A Photographic Story

There’s a saying, ”every photograph tells a story”.  That may, or may not, be true for all photographs, but for me, there’s usually a story about each of the photographs, or series, I create.

The following is the story of how these images were created.

Years ago, I joined a local camera club.  I was looking for fellow photographers to discuss the art of photography with and by sharing, hoping to gain some additional insight into the creative process.  Perhaps, too lofty an objective.  What I found was a collection of individuals who met weekly more as a social occasion and happened to take pictures based on a series of camera club rules.  Their activities were based on group meetings, where the group’s title defined the groups purpose - B&W Photo Group, Darkroom (analog) Group, New Members Group, New Exposures, and Studio.

During my first Studio Group meeting, I discovered the club had some ancient studio lighting (tungsten) and electronic flash equipment, a lot of which didn’t work, and some of which did, but not in any consistent way, plus some important pieces were missing, misplaced, gone or never existed.  Suffice to say the session was interesting.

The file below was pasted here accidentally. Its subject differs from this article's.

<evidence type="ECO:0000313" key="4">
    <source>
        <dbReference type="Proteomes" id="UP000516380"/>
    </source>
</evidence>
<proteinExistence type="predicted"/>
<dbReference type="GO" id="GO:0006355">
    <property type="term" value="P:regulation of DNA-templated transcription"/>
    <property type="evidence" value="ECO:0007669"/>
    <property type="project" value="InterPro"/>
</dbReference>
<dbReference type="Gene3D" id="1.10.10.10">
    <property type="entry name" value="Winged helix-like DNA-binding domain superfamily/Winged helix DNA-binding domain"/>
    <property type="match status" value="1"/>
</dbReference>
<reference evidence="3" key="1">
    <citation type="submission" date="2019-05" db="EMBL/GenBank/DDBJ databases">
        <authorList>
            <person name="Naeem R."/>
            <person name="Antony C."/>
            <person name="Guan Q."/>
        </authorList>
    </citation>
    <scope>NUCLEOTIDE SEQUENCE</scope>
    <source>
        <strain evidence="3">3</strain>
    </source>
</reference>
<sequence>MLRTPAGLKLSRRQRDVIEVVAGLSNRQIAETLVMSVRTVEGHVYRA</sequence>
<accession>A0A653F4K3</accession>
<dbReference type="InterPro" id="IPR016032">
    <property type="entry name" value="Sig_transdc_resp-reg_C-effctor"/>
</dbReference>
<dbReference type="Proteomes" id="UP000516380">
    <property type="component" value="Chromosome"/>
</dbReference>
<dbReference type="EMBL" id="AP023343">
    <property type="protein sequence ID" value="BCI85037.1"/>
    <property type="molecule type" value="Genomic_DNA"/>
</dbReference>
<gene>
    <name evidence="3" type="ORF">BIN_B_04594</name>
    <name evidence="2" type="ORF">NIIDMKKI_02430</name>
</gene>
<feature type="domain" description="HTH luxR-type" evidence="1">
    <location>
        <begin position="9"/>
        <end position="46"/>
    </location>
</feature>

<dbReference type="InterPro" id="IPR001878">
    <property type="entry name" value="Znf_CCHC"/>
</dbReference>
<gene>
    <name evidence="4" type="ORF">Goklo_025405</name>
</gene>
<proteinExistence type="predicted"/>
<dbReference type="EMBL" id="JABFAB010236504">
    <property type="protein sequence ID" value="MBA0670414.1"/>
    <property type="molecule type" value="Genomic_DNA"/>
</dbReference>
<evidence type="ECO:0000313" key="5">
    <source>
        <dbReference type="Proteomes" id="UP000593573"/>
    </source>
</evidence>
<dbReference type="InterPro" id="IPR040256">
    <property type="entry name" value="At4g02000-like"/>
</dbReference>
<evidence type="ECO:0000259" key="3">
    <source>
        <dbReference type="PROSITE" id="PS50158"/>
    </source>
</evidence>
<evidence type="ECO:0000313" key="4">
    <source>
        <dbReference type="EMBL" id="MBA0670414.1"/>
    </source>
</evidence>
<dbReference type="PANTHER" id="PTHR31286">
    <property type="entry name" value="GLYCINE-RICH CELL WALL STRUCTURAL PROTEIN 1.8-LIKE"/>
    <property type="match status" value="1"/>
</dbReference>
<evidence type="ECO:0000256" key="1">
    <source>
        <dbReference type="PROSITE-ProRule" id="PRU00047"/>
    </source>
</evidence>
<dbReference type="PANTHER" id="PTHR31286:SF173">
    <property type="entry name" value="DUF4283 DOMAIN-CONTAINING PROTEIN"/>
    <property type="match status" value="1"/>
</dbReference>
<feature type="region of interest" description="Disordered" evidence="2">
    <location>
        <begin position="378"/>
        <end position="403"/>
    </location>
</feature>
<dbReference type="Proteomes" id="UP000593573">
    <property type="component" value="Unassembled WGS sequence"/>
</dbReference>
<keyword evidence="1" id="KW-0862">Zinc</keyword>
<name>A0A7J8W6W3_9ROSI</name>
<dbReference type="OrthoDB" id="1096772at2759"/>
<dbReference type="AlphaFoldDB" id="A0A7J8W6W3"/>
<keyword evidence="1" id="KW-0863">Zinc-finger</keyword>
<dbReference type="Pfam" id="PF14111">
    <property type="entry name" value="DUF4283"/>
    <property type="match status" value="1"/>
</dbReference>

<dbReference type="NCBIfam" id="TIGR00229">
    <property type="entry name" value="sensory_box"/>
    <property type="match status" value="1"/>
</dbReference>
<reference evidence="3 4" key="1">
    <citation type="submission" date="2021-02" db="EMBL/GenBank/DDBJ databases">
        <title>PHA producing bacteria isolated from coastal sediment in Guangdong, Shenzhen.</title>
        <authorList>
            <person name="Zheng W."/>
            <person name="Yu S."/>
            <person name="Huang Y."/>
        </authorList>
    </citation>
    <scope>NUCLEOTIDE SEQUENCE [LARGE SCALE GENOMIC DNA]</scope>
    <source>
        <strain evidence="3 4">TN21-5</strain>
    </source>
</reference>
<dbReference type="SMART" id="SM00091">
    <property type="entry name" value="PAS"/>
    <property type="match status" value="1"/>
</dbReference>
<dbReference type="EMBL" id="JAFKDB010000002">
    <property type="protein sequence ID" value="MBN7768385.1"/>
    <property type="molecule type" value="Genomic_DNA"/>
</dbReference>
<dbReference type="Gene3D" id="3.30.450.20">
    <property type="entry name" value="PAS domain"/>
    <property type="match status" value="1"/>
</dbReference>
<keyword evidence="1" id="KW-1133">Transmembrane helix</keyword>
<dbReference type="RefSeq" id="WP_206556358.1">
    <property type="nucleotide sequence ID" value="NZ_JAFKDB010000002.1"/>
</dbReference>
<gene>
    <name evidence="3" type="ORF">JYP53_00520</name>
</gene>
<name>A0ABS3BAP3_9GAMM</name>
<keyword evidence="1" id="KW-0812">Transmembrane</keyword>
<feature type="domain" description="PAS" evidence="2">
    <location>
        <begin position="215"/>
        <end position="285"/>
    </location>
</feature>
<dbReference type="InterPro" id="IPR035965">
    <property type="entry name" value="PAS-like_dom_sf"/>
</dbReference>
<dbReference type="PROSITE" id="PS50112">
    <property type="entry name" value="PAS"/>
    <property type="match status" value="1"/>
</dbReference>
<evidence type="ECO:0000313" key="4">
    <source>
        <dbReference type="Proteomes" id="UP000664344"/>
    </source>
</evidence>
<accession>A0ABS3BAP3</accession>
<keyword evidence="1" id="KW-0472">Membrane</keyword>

No one was actually in charge of the Studio Group at the time.  Apparently, the previous leader had left the club and no one had volunteered to step in, so I stepped up, as the saying goes, and volunteered.  I had only one condition, the executive had to raid their substantial bank balance and spring for some new, modern studio electronic flash equipment.  After some initial reluctance - it seemed the fact the club had a large cash reserve had become a matter of pride - the required money was made available and the desired lighting equipment was purchased and the old equipment conveniently disappeared.  One interesting fact - no one questioned my qualifications for the position.

My first Studio Group detailed how to set up, use and take down and carefully store the equipment.  The meeting was enthusiastically attended.  The large studio had enough space to create two individual setup locations separated by moveable large dividers.  Each location had its own roll of backdrop paper.  I took a poll to find out what lighting skills the members were most interested in learning about.  Portrait lighting came out as the top, then still life, food and stop motion.

As the new Studio Manager (their title, not mine), I had to do all the set up and take down of the electronic flash equipment, decide what each session was going to offer, arrange for any models, record the names of all members who wanted to attend a particular session, and on and on.  We had the usual portrait sessions with paid, or some times unpaid, models, usually female, which meant there would be a preponderance of male members attending those sessions.  Each model was also offered prints or digital files of any images they liked or wanted to use for whatever purpose.